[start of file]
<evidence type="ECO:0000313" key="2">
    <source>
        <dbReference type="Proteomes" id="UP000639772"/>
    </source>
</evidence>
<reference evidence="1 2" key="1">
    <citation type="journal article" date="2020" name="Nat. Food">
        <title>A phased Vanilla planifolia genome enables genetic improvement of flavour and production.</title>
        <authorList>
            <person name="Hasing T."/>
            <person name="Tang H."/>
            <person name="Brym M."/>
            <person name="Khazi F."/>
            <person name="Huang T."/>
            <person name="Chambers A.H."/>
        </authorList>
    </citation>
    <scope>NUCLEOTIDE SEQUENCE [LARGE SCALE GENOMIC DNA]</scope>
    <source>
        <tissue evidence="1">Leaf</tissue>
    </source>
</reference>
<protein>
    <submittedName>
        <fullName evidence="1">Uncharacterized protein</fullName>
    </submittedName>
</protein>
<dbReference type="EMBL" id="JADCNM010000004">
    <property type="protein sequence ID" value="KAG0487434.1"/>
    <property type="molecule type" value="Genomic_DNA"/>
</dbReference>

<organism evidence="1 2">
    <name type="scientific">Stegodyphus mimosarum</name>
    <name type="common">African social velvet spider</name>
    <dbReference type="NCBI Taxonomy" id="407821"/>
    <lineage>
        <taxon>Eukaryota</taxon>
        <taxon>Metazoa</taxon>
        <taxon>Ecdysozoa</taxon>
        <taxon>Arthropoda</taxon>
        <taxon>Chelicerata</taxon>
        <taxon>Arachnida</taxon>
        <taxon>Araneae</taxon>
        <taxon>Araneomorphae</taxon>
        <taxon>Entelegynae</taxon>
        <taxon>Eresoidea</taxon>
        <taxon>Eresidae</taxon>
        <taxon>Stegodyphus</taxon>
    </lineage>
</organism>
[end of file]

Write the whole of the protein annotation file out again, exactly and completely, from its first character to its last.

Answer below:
<evidence type="ECO:0000313" key="2">
    <source>
        <dbReference type="Proteomes" id="UP000639772"/>
    </source>
</evidence>
<reference evidence="1 2" key="1">
    <citation type="journal article" date="2020" name="Nat. Food">
        <title>A phased Vanilla planifolia genome enables genetic improvement of flavour and production.</title>
        <authorList>
            <person name="Hasing T."/>
            <person name="Tang H."/>
            <person name="Brym M."/>
            <person name="Khazi F."/>
            <person name="Huang T."/>
            <person name="Chambers A.H."/>
        </authorList>
    </citation>
    <scope>NUCLEOTIDE SEQUENCE [LARGE SCALE GENOMIC DNA]</scope>
    <source>
        <tissue evidence="1">Leaf</tissue>
    </source>
</reference>
<protein>
    <submittedName>
        <fullName evidence="1">Uncharacterized protein</fullName>
    </submittedName>
</protein>
<dbReference type="EMBL" id="JADCNM010000004">
    <property type="protein sequence ID" value="KAG0487434.1"/>
    <property type="molecule type" value="Genomic_DNA"/>
</dbReference>

<organism evidence="1 2">
    <name type="scientific">Stegodyphus mimosarum</name>
    <name type="common">African social velvet spider</name>
    <dbReference type="NCBI Taxonomy" id="407821"/>
    <lineage>
        <taxon>Eukaryota</taxon>
        <taxon>Metazoa</taxon>
        <taxon>Ecdysozoa</taxon>
        <taxon>Arthropoda</taxon>
        <taxon>Chelicerata</taxon>
        <taxon>Arachnida</taxon>
        <taxon>Araneae</taxon>
        <taxon>Araneomorphae</taxon>
        <taxon>Entelegynae</taxon>
        <taxon>Eresoidea</taxon>
        <taxon>Eresidae</taxon>
        <taxon>Stegodyphus</taxon>
    </lineage>
</organism>